she’d been, too often, overlooked by Mrs. Mann and Mrs. Gates when they’d passed on the street or met in the school at meetings and things. Not snubbed, she realized dully, but unrecognized. This was heart’s ease, this triumph of Dody’s…. Bosom lifting, Mrs. Jenks said to them, “Oh yes, we’re definitely moving a step up in this town’s society, let me tell you—” (114-115).

Dody’s Snow Queen dress becomes a family affair. The family cannot afford a new dress, but Dody’s older sister-in-law, Joyce, purchases material and makes one for her, while “in an access of proud confusion… Mr. Jenks contributed money for a cheap but dazzling pair of rhinestone earrings” (118). The family’s collective pride in Dody is thus demonstrated not in what she has done, but, on the night of the Winter Ball, in how she looks:

when she went down and stood in the living room door, her assembled family looked up in stunned silence. Then Larry, scratching his head, said hoarsely, “Cripes!” Marjorie said over and over, “She’s beautiful. She’s the most beautiful thing I ever saw.” Mr. Jenks blew his nose, and Mrs. Jenks put her hands to her face and sobbed. (118)

Like Karin, Dody is not only a member of the family, but also the emblem of that family’s social status within their community.

(Random aside: I LOVE Marjorie’s response. It’s so perfectly Marjorie. I always picture her crying after that statement, like Daisy staring at Gatsby’s shirts.)

As emblems, however, these girls are not without their own consumer agency. Although female protagonists like Dody and Karin fulfill the role of family status symbol, they are still in charge of the actual clothing that is purchased/made for them. Joyce may provide the idea and labour for Dody’s dress, but it is still Dody who designs it. Similarly, although Mindy’s shop-owner cousin Alix in Betty Cavanna’s The Country Cousin (1967) must slowly teach Mindy how to emulate the more sophisticated styles of Philadelphia girls, by the end of the novel it is Mindy whose hand-made dress design is purchased by a large New York clothing manufacturer, and whose future at Parsons School of Design consecrates her status as taste-maker.

There’s much more work to be done here, of course, particularly in regard to this taste-maker agency/ status symbol lack of agency dichotomy happening. For now, however, I’ll admit that the main reason I used to love these books –okay, the main reason I still love these books –is because you can’t get any better than their descriptions of clothes. I’ll finish this little post with my all-time favourite description, from Mary Stolz’s The Sea Gulls Woke Me:

(scene: the high school dance. Jean, having fled her hideous date, is now hiding out in a bathroom stall. The popular girls have entered the washroom).

“Did you see that Jean whatsis here with whoosis Coyne?”
Did I. I must get the recipe for that dress.”
Jean shuddered. This was a classic predicament, but she couldn’t recall the classic reaction.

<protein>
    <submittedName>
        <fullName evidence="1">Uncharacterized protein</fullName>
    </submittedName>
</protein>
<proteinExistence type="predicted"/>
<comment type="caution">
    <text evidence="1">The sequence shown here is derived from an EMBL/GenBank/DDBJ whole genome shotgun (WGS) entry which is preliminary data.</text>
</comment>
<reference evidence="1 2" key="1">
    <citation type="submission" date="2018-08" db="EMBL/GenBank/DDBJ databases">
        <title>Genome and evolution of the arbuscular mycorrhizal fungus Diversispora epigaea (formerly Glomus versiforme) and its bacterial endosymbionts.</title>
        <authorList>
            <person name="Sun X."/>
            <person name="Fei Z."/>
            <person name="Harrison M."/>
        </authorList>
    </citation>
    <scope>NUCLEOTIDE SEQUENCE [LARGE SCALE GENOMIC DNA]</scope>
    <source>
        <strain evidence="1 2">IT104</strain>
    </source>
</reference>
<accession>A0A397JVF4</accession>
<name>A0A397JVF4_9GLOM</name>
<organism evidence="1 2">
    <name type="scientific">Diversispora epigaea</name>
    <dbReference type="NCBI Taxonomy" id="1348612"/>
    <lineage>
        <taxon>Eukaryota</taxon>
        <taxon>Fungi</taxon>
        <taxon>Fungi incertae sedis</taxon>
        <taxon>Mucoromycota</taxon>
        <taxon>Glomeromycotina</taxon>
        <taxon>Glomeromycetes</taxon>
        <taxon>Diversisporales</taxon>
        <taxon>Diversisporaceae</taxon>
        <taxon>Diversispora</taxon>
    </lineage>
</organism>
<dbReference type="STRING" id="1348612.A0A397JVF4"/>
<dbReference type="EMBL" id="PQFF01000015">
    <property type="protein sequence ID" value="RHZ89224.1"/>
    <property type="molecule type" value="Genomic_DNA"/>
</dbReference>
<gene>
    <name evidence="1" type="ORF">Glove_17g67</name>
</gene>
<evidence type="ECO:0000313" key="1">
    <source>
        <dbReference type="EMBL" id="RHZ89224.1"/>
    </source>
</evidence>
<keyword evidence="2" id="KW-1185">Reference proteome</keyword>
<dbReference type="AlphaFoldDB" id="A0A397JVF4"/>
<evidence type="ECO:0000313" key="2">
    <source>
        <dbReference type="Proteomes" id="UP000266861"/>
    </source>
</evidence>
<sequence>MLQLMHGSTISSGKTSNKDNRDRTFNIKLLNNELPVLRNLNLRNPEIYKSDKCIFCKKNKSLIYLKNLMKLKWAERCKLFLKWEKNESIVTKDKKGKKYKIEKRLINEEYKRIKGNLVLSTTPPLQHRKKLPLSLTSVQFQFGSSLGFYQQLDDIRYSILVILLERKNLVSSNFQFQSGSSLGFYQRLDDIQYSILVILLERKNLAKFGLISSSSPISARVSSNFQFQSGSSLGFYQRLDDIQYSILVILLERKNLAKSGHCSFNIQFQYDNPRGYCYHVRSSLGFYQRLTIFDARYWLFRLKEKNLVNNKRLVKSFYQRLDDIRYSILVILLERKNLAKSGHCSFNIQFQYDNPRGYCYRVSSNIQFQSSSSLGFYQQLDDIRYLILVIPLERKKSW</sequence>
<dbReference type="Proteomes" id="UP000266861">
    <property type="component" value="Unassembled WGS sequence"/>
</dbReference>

“Well, darling, you and your gold lame. What I say is, after gold lame, what is there?”
“There’s always the platinum-studded cardigan.”

Gold lame? Platinum-studded cardigan? Hiding out in the bathroom? LOVE IT!

Finding my seat in the malt shop…

For the last couple of years I’ve been working on a project that analyzes American teen girl romance novels of the post-war and Cold War period (think novels by Mary Stolz, Betty Cavanna, Anne Emery, Rosamond du Jardin, Janet Lambert, and Amelia Elizabeth Walden, among others). I am in love with these books. Like: totally, butt-crazy in love. And so it’s been interesting to finally sit down and analyze them (using a New Historicist methodology, predominantly), and to attempt to understand exactly how these novels fit into their larger cultural milieu.

Of the few scholars who really examine these texts, most agree with Anne Scott MacLeod (who is, by the way, seriously awesome) that these are texts that are detached from their historical surroundings, and that demonstrate “with particular clarity the ambiguity of children’s literature as cultural documentation” (American Childhood 50). She notes that these novels are focused on domesticity and happy endings, not the controversial issues (the Cold War, the nuclear bomb, the Civil Rights movement, McCarthyism, among so many others) that we usually associate with their period of publication. The result of this focus is that

“even in a politically quiescent atmosphere, and even for a literature traditionally more concerned with individual experience than with social issues, postwar writing for teens was remarkable for its silences and was exceptionally unrevealing about the anxieties of its time” (50).

Okay, yes. Right. I agree that female junior novels (my name for these books) seem to be unrevealing, but I would also argue that their silences demonstrate a vital awareness of the culture in which they were produced. Silence, as absence, is not necessarily synonymous with “lacking in content.”

So how do I make the silence heard? Or, to switch to an easier metaphor, how do I make the invisible, visible?

I think one of the answers may be hidden in the trivialities.

Clothing, boys, the “right” seat in the malt shop –these elements come together to form levels of dominance within the adolescent social hierarchy. For the next however long, I will analyze these trivialities here, in this blog, to determine how they create a “female dominant society.” I will also attempt to examine how that society is paralleled by the women who produced and distributed these texts, whose middlebrow status and “feminine control” created a safe haven for leftist authors, editors, librarians, and educators during the Cold War.

And I will ask you, dear-readers-who-do-not-yet-exist (and quite possibly never will), to weigh in with any of your own insights/research/random I love Mary Stolzs.

Then, if all goes well, we will have contributed just that little bit to making the world more aware of these women authors, editors, librarians, critics, booksellers, and teachers who “insist on mattering.”